We are used to the idea that mass tourism degrades its objects of desire. We would all like to have wandered alone through, say, the Parthenon, or Stonehenge, or Chartres cathedral, but we accept that we cannot dismiss the crowd, because we are the crowd. In the Sistine last month, however, for the first time I saw a place where tourism, the destructive force, has reached critical mass, where the object of its attention is not just degraded but eclipsed, where there is almost no point in being there.
In the final approach to the chapel, a recorded voice politely reminds visitors that the Chapel is consecrated and that photography is forbidden. But most people hardly hear that. After all, they are on the threshold of the sublime, which is no time to be listening to recorded messages. And there, suddenly, it is stretched out above you, the whole tale from The Creation to The Last Judgement, magnificently unfurled from one man's mind and magnificently cleaned by a Japanese television company. But there is only a minute or two to register this before other impressions crowd in: first, the noise. There are, perhaps, a thousand people there and they cannot help whispering, then talking; the laughing and the tumult rises and rises.
"Silenzio!" shouts an imposing figure, a tall man with a moustache, red face, wearing a police-like uniform. He is one of three guards on duty. For a short time, perhaps a minute, the noise subsides, then rises again.
"Silenzio!" a second one shouts, and "No photo!"
Flash! go the cameras. Flash! Flash!
Flash, Flash, Flash! The guards rush this way and that, ejecting those they catch in the act. "No photo. You took photo. Out."
One man refuses to go quietly and answers back in a storm of Japanese. The two sides glare at each other, with clenched fists.
"Silenzio!" shouts a third guard across the room. "Silenzio!"
At first I thought that there was a language difficulty here, that the Japanese, in particular, did not understand that snapshots were forbidden. But watching more closely, I saw they were playing a cat-and-mouse game. Michelangelo is now immensely celebrated in non-Christian Japan and no one is satisfied with a mere postcard. They want him trapped and carried away in their own Nikons and Minoltas. One young man beside me kept his camera hidden under his jacket. When the guards were busy elsewhere, he whipped it out: Flash!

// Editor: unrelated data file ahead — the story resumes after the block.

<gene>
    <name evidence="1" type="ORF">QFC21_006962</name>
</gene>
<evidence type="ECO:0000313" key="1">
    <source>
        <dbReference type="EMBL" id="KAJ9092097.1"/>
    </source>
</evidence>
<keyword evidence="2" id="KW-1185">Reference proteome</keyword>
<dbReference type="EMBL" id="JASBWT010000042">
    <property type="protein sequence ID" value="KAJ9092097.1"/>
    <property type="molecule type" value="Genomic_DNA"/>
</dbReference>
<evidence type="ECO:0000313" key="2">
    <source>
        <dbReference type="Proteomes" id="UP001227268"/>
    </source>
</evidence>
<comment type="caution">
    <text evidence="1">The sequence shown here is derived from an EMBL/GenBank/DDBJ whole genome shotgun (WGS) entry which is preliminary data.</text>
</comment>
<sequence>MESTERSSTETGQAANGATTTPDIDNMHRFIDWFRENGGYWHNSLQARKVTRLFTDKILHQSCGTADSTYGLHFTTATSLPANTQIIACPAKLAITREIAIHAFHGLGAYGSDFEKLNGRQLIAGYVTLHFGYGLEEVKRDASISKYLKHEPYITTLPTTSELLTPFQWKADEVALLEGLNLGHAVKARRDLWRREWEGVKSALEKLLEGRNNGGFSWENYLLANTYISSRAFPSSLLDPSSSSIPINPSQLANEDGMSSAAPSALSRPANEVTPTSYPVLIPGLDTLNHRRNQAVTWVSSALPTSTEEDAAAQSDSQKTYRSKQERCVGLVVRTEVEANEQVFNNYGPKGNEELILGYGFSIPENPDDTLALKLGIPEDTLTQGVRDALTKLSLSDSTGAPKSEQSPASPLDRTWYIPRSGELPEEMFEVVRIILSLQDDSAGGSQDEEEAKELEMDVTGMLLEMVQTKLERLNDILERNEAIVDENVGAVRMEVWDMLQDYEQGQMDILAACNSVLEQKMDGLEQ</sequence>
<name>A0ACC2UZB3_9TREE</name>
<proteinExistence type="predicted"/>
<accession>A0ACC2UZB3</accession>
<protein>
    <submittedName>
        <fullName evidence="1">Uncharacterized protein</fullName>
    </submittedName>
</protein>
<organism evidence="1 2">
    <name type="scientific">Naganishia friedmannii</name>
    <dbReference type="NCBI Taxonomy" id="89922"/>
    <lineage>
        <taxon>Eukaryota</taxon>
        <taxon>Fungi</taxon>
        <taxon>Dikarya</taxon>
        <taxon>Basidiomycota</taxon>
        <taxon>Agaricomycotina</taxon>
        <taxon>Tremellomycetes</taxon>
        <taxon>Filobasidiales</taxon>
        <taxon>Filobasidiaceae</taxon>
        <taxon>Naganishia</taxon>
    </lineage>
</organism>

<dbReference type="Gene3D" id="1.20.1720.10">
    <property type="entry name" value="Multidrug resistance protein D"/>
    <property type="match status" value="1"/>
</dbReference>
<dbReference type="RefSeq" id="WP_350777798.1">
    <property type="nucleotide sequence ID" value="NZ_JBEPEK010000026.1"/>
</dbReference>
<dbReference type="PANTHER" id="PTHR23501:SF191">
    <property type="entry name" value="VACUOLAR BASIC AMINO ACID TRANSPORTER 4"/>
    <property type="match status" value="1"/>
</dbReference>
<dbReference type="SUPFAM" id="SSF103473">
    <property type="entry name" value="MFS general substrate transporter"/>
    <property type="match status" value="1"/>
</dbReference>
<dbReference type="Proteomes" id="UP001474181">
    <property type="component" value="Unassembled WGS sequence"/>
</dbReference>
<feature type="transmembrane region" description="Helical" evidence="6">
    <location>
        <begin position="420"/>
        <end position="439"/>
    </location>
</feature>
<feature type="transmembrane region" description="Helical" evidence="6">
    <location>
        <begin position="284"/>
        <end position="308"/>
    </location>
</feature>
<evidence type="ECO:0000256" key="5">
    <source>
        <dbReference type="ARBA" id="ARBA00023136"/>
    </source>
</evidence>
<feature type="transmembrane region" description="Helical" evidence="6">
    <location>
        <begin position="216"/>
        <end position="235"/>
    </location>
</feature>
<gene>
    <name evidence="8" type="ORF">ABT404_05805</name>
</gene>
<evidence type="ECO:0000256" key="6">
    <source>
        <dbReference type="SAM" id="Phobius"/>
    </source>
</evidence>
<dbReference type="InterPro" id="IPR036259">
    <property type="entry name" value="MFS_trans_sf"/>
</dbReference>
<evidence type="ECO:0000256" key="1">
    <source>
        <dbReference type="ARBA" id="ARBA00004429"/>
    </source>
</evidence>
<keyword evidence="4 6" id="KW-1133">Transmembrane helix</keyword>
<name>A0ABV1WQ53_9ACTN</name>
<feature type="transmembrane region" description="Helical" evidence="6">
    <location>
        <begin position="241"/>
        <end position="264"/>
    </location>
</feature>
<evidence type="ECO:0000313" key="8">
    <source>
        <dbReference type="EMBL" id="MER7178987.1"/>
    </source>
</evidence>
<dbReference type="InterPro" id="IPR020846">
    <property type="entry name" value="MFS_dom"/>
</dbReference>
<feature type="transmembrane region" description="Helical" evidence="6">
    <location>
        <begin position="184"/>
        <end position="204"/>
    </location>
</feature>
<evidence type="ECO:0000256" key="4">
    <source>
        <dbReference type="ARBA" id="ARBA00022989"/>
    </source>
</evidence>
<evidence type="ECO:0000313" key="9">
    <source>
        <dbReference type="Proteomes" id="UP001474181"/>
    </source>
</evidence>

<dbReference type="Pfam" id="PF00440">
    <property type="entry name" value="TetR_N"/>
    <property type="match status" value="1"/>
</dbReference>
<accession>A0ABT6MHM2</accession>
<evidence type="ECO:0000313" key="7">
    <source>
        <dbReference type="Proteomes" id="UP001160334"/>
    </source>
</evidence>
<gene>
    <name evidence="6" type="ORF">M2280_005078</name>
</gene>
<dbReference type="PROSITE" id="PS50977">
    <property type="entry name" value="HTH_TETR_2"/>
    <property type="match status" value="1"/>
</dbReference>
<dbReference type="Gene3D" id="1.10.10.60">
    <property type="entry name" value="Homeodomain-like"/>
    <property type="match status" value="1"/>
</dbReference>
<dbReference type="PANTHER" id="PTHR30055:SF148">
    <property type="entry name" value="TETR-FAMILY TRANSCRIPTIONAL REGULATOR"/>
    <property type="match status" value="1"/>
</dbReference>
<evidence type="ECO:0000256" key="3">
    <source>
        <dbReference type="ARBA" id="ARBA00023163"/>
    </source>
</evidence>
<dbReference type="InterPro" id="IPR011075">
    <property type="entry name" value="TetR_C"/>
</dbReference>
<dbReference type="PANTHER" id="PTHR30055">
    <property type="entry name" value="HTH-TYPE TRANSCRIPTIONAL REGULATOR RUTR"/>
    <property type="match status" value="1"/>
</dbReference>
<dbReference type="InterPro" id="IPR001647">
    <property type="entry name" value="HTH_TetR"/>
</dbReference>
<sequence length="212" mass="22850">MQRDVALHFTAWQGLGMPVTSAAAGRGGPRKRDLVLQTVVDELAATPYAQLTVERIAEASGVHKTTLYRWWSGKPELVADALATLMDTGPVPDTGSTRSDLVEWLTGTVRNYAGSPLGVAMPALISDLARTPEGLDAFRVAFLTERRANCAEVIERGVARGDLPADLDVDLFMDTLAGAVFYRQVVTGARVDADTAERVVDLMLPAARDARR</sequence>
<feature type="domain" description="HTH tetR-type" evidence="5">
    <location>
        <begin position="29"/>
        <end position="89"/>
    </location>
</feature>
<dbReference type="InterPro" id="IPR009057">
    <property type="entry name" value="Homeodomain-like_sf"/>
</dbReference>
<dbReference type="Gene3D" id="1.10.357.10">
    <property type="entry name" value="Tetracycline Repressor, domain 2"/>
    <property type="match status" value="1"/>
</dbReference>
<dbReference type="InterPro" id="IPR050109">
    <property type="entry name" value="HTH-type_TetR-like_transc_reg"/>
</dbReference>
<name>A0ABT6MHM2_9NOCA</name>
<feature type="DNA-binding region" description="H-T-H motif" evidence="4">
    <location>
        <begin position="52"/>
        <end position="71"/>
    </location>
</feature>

"No photo, no photo, no photo," cried the moustachioed guard, pounding our way with a terrible look in his eye, not unlike Charon wielding a paddle on the wall above him. It is 10.30 in the morning and all the time more people are coming in, the tumult is rising again. The German couple are grazing and nibbling at each other's cheeks and neck. Her hands caress his buttocks. His hand rises to her breasts... At the far end of the chapel, a group of teenage girls have taken over the seats along the side and are sitting on one another's knees, rocking up and down, chewing gum and biting the ends of their own hair, all of them pinkly aware of some French boys who are eyeing them up. One boy does a chimpanzee impression and gibbers.
"Our kids - if they use our toilet in the hotel - we go and use theirs," says an American voice in my ear. He was about 60 and talking to someone behind me. "I said to them: 'That's the way it is, kids. That's the way it's gonna be'."
That's the way it is, kids. That's the way it's gonna be. What I saw in the Sistine is now the way it is, wherever tourists gather. And as I said, we cannot dismiss the crowds. But this chapel is a special case. First, it is a single, confined space which was not designed for the great crowds which can be accommodated in the Pantheon, for instance, or the Parthenon, or be swallowed up in the gloom of a Gothic cathedral. Secondly, the principal attraction is a series of paintings of immense gravity and subtlety. The interpolation of pagan Sybils with Jewish prophets, for instance,demonstrates that. But in the atmosphere of a fairground and a bun fight, it is impossible to get any sense of solemnity.
So what can be done? Ban amorous Germans? Ban French teenagers? Should tickets be sold a week ahead, to weed out the impulse visitor? One sadistic colleague suggests a compulsory hour-long lecture without slides, before entry. In Latin. If cameras are not to be used, then they should not be allowed into the chapel: the temptation is clearly too great for the trigger-happy. Perhaps there should be sanctions sterner than shouting and the occasional ejection. After all the Vatican is a sovereign state and can make its own laws. The more I think of it, the more I like the idea - piles of confiscated cameras mounting in the guardroom, lines of convicted tourists hoeing the papal vegetable gardens under a merciless sun. Or should just the chapel be shut up forever, like the caves of Lascaux?
Whatever the solution is, the bedlam below the Sistine roof surely can't go on. I couldn't help wondering what Michelangelo himself would have made of us all on that day. Among the 300-odd figures in the frescoes there are three crowd scenes, though they did not in the end give us much help. First, there are The Elect, whom we did not greatly resemble. Second, there are The Damned, and, well, we weren't that bad. Thirdly, there is Mankind Escaping the Flood. But that was not much use, either. In 1997, in the Sistine, mankind is the flood.Reuse content